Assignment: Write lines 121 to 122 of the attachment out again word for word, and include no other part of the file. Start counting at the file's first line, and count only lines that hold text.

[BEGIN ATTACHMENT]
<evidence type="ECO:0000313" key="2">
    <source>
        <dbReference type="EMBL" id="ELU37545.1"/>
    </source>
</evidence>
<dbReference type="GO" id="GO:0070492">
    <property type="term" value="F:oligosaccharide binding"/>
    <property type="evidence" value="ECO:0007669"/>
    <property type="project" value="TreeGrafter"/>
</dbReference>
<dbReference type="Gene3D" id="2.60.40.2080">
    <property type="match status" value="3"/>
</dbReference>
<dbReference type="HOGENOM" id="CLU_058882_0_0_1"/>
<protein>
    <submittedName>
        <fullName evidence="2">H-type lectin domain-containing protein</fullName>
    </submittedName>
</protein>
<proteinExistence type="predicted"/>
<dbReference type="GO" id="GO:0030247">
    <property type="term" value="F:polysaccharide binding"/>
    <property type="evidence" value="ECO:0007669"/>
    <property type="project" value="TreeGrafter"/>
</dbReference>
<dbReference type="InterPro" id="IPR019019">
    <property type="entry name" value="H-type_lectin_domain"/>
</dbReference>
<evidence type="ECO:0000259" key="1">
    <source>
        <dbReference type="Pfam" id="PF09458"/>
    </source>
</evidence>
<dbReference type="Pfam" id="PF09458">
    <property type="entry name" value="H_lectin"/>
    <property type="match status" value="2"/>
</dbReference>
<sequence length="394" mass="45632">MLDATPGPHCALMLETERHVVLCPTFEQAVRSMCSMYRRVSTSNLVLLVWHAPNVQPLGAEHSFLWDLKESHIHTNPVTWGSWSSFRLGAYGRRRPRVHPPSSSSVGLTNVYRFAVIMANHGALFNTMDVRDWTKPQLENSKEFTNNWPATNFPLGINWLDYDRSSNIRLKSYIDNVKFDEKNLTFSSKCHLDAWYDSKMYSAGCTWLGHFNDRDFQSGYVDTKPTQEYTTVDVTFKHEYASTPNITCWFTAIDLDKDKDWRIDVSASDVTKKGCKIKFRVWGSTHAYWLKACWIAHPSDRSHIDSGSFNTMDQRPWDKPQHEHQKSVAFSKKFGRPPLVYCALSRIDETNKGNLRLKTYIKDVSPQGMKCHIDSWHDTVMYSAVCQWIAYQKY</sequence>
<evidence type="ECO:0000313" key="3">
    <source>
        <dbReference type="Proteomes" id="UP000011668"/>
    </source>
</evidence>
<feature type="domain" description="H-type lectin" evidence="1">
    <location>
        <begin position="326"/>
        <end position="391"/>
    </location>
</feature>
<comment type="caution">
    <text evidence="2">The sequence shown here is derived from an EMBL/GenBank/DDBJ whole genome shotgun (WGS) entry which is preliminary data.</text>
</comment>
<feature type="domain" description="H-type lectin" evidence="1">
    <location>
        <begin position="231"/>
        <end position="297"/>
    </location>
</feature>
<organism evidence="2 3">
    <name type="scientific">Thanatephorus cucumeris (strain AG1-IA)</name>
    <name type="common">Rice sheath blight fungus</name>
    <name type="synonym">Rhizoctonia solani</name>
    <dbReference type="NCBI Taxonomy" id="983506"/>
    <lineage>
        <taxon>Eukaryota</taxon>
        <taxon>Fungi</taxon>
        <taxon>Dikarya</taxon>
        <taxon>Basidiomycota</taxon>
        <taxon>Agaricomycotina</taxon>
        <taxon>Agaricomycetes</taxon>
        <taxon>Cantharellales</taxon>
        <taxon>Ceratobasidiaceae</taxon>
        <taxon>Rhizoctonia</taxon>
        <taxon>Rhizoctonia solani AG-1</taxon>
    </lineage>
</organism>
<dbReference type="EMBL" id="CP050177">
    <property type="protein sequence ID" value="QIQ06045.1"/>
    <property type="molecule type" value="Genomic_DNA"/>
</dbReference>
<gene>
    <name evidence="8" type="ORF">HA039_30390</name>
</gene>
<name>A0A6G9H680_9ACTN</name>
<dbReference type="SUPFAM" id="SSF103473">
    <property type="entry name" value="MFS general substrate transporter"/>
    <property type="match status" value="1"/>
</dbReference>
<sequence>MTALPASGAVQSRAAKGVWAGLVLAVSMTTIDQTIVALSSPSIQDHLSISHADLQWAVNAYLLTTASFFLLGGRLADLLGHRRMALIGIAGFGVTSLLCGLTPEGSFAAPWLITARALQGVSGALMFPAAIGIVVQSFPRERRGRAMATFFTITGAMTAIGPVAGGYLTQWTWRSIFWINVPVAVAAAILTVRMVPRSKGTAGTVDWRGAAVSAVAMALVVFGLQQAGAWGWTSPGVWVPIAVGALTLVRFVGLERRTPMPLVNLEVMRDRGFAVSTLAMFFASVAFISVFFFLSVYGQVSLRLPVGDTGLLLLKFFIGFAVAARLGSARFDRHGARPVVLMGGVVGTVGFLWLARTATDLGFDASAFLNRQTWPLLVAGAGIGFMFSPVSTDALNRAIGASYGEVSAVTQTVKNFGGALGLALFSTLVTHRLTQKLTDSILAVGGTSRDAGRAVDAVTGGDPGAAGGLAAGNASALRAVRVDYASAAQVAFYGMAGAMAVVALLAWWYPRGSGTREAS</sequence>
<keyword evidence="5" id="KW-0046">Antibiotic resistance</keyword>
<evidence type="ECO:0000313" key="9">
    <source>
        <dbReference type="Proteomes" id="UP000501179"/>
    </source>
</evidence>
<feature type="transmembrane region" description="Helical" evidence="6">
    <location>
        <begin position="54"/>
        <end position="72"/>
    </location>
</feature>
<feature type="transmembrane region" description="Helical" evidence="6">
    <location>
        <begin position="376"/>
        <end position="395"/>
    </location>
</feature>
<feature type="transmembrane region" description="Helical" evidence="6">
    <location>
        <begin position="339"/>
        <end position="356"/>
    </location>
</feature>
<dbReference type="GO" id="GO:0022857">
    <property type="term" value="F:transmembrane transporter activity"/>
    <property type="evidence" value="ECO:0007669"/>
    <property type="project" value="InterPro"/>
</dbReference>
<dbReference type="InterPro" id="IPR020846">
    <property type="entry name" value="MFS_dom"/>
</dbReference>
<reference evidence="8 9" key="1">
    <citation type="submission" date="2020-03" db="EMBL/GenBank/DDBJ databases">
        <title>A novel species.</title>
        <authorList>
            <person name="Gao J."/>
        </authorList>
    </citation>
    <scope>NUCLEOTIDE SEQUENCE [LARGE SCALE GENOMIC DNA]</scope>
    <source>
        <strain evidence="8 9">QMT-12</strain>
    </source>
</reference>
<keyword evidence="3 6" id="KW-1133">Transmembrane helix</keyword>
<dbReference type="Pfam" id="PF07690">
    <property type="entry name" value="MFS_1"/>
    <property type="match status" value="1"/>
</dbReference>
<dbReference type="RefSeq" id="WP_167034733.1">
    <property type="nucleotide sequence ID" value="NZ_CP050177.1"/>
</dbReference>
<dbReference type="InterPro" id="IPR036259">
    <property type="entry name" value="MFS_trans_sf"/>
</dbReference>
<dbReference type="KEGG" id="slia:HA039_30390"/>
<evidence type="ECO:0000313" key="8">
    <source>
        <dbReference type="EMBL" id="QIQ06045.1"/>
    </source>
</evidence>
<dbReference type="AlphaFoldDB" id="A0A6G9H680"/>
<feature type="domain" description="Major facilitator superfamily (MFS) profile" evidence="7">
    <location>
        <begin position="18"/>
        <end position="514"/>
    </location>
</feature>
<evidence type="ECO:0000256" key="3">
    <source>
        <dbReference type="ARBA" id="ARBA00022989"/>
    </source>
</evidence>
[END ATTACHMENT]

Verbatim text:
</dbReference>
<reference evidence="8 9" key="1">